A regular dodecagon P_1, P_2, P_3, ... P_12 is inscribed in a circle with radius 1. Compute

(P_1 P_2)^2 + (P_1 P_3)^2 + ... + (P_11 P_12)^2. (The sum includes all terms of the form (P_i P_j)^2, where 1≤ i < j ≤ 12) I REMOVED LATEX

The (P_1 P_2) isn't multiplication, it shows the distance from point one to two.

I know this problem was posted before, but the solution is incorrect, so I would like to know how to solve it correctly.

MathsAreFun Mar 30, 2020

edited by
Guest
Mar 30, 2020

edited by Guest Mar 30, 2020

edited by Guest Mar 30, 2020

#1

#3**+1 **

I am still confused by the format.

What is (P_1 P_2)^2 supposed to mean? In other words, what is the operator inside the paranthesis? Scrutinize your question to make sure it is understandable.

Thank you.

AnExtremelyLongName
Mar 30, 2020

#4**0 **

Never mind! I am running on low-sleep. It is the length of the segments I suppose?

AnExtremelyLongName
Mar 30, 2020

#7**+1 **

Is this what it looks like?

\(\text{A regular dodecagon }P_1, P_2, P_3, ... P_12 \text{is inscribed in a circle with radius 1. }\)

\(\text{Compute } (P_1 P_2)^2 + (P_1 P_3)^2 + ... + (P_{11} P_{12})^2. \text{(The sum includes all terms of the form } (P_i P_j)^2, \text{where 1≤ i < j ≤ 12)}\)

In the series, are you sure the second term is \((P_1P_3)^2\)? It ruins the pattern!

AnExtremelyLongName Mar 30, 2020

#8

#9**0 **

I also don't think it is a series. It's supposed to be lengths from point to point within the dodecagon.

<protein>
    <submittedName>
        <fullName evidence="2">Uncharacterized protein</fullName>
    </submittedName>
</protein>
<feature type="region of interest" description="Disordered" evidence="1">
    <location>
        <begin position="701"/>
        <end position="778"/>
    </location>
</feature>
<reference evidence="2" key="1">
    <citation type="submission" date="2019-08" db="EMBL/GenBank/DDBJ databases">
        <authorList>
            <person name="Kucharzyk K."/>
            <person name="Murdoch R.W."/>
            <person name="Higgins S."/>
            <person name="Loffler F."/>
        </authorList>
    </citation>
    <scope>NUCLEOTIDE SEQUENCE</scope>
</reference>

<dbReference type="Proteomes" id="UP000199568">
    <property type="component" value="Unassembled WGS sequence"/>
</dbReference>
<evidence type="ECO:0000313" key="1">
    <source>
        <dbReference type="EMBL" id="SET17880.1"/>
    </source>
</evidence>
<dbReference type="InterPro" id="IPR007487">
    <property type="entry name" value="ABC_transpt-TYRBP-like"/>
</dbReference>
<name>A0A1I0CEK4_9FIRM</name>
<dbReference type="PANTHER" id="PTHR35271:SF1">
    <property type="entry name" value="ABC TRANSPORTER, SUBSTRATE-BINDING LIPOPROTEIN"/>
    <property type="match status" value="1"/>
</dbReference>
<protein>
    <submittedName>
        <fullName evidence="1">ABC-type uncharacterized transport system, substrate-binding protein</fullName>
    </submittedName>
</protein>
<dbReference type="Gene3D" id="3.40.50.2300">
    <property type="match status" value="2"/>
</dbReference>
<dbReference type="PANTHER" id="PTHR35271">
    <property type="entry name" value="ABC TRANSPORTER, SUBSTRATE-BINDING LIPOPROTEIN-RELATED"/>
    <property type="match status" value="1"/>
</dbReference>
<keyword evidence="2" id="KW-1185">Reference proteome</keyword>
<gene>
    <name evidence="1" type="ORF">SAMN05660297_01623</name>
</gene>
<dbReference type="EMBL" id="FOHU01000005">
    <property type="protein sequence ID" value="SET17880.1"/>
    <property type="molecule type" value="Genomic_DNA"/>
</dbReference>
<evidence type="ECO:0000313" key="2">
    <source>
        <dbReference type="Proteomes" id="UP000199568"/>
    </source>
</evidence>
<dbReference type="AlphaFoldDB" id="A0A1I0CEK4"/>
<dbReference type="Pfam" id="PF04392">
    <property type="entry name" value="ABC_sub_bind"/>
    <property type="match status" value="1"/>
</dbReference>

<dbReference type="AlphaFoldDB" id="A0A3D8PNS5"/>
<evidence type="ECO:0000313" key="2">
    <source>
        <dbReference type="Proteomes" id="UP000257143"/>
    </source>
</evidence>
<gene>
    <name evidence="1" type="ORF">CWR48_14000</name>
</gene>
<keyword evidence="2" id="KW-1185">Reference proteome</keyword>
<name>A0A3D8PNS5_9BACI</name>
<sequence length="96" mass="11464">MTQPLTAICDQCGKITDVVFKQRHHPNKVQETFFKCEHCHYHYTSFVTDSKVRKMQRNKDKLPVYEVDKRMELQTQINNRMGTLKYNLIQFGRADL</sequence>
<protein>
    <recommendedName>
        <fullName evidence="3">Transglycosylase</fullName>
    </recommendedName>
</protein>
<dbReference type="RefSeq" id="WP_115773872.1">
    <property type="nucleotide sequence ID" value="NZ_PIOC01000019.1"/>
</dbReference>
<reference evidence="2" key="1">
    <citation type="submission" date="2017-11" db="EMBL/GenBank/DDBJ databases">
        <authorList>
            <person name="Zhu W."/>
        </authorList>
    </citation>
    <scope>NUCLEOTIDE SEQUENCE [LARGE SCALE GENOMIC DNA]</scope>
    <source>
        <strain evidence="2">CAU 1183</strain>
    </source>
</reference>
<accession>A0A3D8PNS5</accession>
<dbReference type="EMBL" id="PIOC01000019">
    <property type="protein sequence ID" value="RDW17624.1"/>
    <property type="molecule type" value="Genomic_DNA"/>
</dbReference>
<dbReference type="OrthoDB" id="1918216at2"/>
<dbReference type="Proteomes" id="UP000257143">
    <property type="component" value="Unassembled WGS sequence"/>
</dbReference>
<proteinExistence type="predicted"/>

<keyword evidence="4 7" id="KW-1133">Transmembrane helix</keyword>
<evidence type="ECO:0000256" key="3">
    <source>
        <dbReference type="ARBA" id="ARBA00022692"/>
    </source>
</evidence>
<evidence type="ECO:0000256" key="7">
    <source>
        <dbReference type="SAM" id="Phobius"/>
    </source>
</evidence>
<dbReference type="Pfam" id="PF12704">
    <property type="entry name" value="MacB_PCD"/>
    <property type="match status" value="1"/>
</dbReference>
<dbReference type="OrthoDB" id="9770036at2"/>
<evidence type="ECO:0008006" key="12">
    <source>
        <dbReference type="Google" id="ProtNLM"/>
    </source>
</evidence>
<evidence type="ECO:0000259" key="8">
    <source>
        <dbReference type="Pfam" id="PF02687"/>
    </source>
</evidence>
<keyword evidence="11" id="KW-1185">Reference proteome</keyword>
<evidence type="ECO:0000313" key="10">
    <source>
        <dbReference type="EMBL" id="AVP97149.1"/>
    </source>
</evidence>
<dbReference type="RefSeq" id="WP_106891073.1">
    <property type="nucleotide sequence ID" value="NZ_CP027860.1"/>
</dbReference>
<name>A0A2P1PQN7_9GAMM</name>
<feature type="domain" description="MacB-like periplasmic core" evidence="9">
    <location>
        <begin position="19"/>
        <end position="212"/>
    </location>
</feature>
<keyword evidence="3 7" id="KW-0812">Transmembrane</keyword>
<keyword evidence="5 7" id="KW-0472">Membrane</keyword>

Guest Mar 30, 2020

#11**0 **

The problem cannot make sense as it ruins the pattern though.

So does it mean it includes EVERY diagonal and EVERY side length? Try to look at the original problem on the screen and match it with mine.

AnExtremelyLongName
Mar 30, 2020

#12**+2 **

**Hello Guest! ** I cannot correctly interpret the problem based on the format. I CAN give you a method to solve for one side length of the dodecagon, which no doubt can help you solve the problem yourself.

**Interpret the problem**

It's a pizza!

Look at ONE of the slices of the pizza. It has a vertex angle of 30 degress. (We calculate this by doing 180 - (360/12) = 150, then 180-150)

We know that the two long sides of the pizza is 1.

By law of cosines:

c^{2 }= a^{2} + b^{2} - 2ab*cos(C)

**Plug in and solve:**

c^{2} = 1 + 1 - 2cos(30)

c^{2 }= 2 - 2cos(30)

c^{2} = 1.691497100224

AnExtremelyLongName Mar 30, 2020

#13**+2 **

**A regular dodecahedron \(P_1 P_2 P_3 \dotsb P_{12}\) is inscribed in a circle with radius 1. Compute \((P_1 P_2)^2 + (P_1 P_3)^2 + \dots + (P_{11} P_{12})^2\). (The sum includes all terms of the form \((P_i P_j)^2\), where \(1 \le i < j \le 12\).**

**The \((P_1 P_2)\) isn't multiplication, it shows the distance from point one to two.**

See here: https://web2.0calc.com/questions/plshelp#r7

heureka Mar 30, 2020